There is likely no other exterior insect feared quite as much as the yellowjacket wasp. These incredibly versatile and industrious insects possess one of the most painful stings in the realm of entomology, but when you study this insect, it can be easy to appreciate just how productive these elusive creatures truly are.
A yellowjacket wasp sting is incredibly painful and due to their swarming nature, there have been cases of human mortality at the hands of these insects – but their yearly reign is generally brief; yellowjackets typically thrive between mid-spring and mid-autumn before going dormant if their nest is in a temperature-controlled environment, or dying if their nest is outdoors. Yellowjackets do not survive freezing temperatures and you can usually breathe a sigh of relief after the first autumn night that drops below thirty-two degrees Fahrenheit.
Do yellowjacket nests die in the winter? Yellowjackets typically die in the winter months after the first freezing temperatures are recorded; yellowjackets that have survived inside of insulated environments can persist all year.
Do Yellowjackets Die in Cold Weather?
Yellowjackets living or dying really depends upon where their nest is located when the seasons begin to turn cooler. Most yellowjackets will typically scout for areas that are large enough to contain their nest, while also being generally hidden with small entryways to enter to the nest.
That isn’t to say that these insects will only settle for secluded locations; yellowjackets will burrow into the ground, make nests in piles of yard debris including leaves, and even suspend their nest from tree limbs or the eaves of porches and garages, up to and including home attics and basements if the smallest of entry points are present.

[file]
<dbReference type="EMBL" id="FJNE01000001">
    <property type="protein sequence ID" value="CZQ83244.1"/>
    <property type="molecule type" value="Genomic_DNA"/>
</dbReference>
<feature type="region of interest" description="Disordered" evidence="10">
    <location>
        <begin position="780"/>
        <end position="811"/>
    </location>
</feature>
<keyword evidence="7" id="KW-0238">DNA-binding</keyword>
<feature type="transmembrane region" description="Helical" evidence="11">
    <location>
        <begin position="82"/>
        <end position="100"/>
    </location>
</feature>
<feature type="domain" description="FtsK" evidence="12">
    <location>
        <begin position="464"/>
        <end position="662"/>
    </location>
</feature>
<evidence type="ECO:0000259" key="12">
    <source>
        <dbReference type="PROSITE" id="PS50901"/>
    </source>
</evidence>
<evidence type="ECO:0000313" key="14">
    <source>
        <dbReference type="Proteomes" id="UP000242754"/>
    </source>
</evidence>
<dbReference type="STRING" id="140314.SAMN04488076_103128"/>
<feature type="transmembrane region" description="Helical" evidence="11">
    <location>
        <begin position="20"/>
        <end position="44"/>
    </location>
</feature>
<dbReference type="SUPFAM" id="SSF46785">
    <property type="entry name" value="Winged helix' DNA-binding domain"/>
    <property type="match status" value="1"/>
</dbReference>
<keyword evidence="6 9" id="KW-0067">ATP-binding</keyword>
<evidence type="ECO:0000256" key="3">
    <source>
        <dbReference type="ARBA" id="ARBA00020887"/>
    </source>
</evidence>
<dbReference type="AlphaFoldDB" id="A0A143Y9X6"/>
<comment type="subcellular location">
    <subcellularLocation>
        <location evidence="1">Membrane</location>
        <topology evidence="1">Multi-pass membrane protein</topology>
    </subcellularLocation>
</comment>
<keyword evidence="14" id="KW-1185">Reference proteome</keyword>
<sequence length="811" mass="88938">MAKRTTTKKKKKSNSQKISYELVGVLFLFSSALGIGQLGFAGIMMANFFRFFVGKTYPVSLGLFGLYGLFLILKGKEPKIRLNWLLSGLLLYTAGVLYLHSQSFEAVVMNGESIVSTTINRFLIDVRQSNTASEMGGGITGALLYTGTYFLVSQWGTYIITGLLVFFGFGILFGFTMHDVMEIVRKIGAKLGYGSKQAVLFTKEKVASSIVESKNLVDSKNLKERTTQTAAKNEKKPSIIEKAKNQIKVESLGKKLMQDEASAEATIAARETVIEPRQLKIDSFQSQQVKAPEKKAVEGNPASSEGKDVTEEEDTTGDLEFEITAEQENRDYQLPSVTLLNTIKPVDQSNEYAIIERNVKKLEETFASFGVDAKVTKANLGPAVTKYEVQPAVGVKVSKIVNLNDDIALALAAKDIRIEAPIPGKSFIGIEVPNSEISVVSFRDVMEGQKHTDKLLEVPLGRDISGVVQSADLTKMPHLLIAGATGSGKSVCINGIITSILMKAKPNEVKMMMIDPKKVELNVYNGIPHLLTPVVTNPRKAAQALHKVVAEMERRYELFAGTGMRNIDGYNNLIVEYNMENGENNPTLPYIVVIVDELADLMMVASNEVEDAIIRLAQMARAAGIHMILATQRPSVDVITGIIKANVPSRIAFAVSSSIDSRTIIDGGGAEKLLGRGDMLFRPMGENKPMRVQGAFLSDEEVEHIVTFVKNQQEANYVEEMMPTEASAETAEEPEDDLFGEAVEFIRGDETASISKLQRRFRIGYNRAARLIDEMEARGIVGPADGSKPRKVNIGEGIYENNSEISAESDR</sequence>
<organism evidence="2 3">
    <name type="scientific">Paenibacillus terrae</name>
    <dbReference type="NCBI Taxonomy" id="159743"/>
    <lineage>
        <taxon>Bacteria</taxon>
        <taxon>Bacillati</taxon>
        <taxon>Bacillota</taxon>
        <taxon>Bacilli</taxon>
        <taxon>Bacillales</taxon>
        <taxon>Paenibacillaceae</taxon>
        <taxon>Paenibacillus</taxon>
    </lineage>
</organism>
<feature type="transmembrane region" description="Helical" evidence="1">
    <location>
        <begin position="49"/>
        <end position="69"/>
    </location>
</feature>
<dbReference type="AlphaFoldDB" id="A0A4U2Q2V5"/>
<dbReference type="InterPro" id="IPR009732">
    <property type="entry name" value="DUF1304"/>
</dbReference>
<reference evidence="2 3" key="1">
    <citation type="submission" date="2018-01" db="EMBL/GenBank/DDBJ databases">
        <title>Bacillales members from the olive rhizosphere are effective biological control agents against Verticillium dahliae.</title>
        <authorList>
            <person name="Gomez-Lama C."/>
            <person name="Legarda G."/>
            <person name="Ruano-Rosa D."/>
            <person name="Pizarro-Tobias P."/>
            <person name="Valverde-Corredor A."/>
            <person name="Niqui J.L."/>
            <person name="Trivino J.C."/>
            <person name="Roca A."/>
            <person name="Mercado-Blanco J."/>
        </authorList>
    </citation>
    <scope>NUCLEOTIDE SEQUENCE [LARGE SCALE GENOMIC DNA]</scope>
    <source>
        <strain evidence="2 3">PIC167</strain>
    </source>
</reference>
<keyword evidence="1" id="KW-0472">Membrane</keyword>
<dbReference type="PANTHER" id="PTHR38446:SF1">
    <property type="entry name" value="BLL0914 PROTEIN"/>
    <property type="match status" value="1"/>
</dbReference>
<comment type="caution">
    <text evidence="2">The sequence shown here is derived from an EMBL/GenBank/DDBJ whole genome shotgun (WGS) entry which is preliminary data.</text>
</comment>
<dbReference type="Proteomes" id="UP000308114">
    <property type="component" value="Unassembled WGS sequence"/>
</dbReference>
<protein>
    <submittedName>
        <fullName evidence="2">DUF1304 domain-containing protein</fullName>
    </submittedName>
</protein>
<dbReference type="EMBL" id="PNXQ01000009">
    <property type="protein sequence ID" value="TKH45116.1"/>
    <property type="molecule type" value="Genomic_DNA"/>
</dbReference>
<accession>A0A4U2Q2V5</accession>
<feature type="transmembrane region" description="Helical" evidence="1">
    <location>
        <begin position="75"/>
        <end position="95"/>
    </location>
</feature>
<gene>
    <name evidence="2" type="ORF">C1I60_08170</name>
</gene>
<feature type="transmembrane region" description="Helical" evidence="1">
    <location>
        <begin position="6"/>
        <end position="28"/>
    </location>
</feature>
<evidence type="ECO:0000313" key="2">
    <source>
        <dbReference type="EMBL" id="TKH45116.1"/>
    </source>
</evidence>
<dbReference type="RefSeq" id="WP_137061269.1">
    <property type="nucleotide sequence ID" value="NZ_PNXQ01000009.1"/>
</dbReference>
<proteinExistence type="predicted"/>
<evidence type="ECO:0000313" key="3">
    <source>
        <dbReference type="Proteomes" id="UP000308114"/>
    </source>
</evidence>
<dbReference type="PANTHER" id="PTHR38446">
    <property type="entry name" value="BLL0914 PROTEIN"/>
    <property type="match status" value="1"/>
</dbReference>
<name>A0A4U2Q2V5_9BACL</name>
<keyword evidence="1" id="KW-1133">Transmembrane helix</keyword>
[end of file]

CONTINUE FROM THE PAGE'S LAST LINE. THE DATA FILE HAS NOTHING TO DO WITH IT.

For nests located outdoors and inside of the ground, you can rest assured that these yellowjackets will die off after the first night with a recorded temperature of thirty-two degrees Fahrenheit or below. You can usually expect this to occur sometime in November in most places in the country or even later in humid or coastal climates. For yellowjackets that have nested in temperature-controlled environments, it becomes a bit more problematic.
Many people think that yellowjackets will die off when chilly autumn air begins to filter in; this is a myth since it will take freezing temperatures to kill them. Therefore, you will still want to be careful when raking autumn leaves or throwing around the football in the backyard. If the insects have nested in attics or closed garages, you could very well find the insects thriving all year long.
With that in mind, you will likely not get stung unless you actively disturb the nest because the yellowjackets will likely be dormant. If you find a dormant nest during the winter months, take the proper steps to treat them. Cold weather will destroy yellowjackets outdoors, but if a nest has been developed in a closed space, you will have to take the proper steps to get rid of it before spring rolls around.
What Month do Yellowjackets Die?
It is impossible to pinpoint an exact month to expect yellowjackets to die; this is because it takes freezing weather to kill the wasps and the entire nest. If a nest is not insulated inside of a garage or even a home, the nest and all the wasps will die after the first freeze of the fall or winter; this can vary based upon your location within the country.
In the Northern States, the Midwest, and some parts of the Western states, this usually occurs in late October or early November. In coastal states and cities, this process can take longer, usually December or even January. Keep in mind that yellowjackets that have managed to become insulated from the outside weather, the nest can remain dormant and become active again the following spring.
Do Yellowjackets Come Back to the Same Nest Every Year?
There is only one yellowjacket that manages to survive the winter months and that is the queen. Before the first freeze arrives, the queen will abandon the nest and take up safe harbor from the cold inside of tree bark or even inside of homes such as attics.
In addition to the queen, one final yellowjacket mating season will occur during the fall, which is also the most aggressive time of year for yellowjackets. Female eggs will hatch and will also find safe harbor from the cold. After the dormant period ends, successive queens will venture out when spring arrives and begin to build fresh nests.